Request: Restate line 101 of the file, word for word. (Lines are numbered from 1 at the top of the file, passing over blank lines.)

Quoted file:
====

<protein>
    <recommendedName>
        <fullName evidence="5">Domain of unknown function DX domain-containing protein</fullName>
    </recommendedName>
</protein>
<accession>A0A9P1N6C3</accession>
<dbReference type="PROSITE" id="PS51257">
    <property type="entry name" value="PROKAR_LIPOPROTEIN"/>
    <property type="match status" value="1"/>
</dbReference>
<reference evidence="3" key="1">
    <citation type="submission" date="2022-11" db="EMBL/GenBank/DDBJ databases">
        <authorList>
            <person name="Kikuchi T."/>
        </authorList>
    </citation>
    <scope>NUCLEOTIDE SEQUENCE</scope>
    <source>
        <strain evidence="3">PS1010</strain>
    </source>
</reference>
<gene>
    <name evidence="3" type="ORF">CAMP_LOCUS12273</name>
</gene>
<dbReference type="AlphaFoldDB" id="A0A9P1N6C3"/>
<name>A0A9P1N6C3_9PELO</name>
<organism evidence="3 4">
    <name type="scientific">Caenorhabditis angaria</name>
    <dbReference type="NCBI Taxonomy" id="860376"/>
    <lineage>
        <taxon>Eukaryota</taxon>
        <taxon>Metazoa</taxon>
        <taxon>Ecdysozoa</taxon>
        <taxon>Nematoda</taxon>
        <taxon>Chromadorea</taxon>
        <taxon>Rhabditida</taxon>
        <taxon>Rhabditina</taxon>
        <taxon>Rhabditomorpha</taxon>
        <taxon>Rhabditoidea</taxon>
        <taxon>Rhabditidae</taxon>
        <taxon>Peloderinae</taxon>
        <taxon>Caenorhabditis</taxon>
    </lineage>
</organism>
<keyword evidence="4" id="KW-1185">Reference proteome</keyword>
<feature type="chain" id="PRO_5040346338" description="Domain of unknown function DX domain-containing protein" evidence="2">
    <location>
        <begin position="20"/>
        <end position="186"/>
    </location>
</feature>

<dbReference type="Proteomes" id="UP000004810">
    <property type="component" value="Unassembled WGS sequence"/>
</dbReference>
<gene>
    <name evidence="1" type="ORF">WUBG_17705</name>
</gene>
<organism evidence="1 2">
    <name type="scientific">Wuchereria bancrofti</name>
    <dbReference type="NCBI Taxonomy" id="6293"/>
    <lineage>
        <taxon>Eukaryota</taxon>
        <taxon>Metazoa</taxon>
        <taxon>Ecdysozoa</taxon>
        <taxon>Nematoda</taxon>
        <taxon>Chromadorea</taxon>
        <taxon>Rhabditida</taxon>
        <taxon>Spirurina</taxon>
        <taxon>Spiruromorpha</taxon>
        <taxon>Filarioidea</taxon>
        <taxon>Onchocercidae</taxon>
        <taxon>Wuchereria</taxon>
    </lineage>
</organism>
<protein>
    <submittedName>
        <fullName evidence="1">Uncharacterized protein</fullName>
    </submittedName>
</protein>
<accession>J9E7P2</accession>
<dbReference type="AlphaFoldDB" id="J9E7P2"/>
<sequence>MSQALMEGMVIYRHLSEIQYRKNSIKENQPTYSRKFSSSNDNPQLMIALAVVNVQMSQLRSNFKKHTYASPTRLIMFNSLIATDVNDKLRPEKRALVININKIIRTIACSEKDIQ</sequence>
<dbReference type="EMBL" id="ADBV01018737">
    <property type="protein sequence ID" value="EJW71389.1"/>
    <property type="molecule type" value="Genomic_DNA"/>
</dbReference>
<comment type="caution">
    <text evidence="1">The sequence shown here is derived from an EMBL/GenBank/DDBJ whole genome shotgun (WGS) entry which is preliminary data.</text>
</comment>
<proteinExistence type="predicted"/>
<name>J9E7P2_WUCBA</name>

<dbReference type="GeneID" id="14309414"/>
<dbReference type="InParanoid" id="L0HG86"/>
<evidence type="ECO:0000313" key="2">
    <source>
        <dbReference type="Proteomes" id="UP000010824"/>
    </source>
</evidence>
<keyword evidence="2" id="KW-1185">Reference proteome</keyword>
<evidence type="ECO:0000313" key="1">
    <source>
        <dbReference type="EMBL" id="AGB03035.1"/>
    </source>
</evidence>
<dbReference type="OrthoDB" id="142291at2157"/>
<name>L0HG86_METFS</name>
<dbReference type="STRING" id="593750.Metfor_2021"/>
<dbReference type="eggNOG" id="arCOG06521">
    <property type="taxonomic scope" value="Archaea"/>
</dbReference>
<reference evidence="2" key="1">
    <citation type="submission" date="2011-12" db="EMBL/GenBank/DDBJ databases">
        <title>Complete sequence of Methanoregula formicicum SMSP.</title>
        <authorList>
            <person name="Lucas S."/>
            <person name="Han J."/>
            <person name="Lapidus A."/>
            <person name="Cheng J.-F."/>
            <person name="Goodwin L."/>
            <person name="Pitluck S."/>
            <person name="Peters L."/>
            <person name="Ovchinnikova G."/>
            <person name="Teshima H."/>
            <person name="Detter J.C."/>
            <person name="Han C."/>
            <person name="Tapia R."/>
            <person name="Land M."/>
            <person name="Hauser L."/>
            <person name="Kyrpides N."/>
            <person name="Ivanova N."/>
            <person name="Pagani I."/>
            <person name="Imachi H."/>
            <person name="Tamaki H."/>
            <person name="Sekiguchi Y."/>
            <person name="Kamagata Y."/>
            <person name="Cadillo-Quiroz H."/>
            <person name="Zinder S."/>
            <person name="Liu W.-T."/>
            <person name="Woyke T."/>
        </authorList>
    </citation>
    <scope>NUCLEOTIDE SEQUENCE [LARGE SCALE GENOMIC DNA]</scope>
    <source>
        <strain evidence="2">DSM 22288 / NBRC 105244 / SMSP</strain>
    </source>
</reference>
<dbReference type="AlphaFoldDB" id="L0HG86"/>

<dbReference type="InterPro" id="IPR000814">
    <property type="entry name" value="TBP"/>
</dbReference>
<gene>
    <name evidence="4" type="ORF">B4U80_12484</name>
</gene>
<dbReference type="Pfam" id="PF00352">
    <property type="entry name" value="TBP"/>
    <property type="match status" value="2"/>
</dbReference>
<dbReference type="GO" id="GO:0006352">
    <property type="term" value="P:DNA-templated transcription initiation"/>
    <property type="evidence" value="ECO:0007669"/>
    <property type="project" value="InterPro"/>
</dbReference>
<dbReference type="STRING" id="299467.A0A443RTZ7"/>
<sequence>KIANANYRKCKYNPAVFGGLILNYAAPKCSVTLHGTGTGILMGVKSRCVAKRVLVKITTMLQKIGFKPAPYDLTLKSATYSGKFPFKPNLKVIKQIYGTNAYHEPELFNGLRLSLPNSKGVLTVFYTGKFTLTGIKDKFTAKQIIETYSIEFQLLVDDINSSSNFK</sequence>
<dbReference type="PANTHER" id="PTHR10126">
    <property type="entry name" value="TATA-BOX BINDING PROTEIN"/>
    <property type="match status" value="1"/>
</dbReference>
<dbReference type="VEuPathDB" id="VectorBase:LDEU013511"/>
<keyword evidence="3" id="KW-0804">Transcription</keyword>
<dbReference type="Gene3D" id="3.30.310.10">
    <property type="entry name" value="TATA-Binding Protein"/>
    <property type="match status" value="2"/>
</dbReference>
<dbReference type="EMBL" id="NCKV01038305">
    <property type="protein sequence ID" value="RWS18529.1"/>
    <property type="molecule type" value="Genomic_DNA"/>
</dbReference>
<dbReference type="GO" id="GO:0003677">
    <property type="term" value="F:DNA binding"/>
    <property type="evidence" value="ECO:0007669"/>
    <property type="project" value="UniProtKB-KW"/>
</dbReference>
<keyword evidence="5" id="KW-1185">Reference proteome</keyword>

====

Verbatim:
    <source>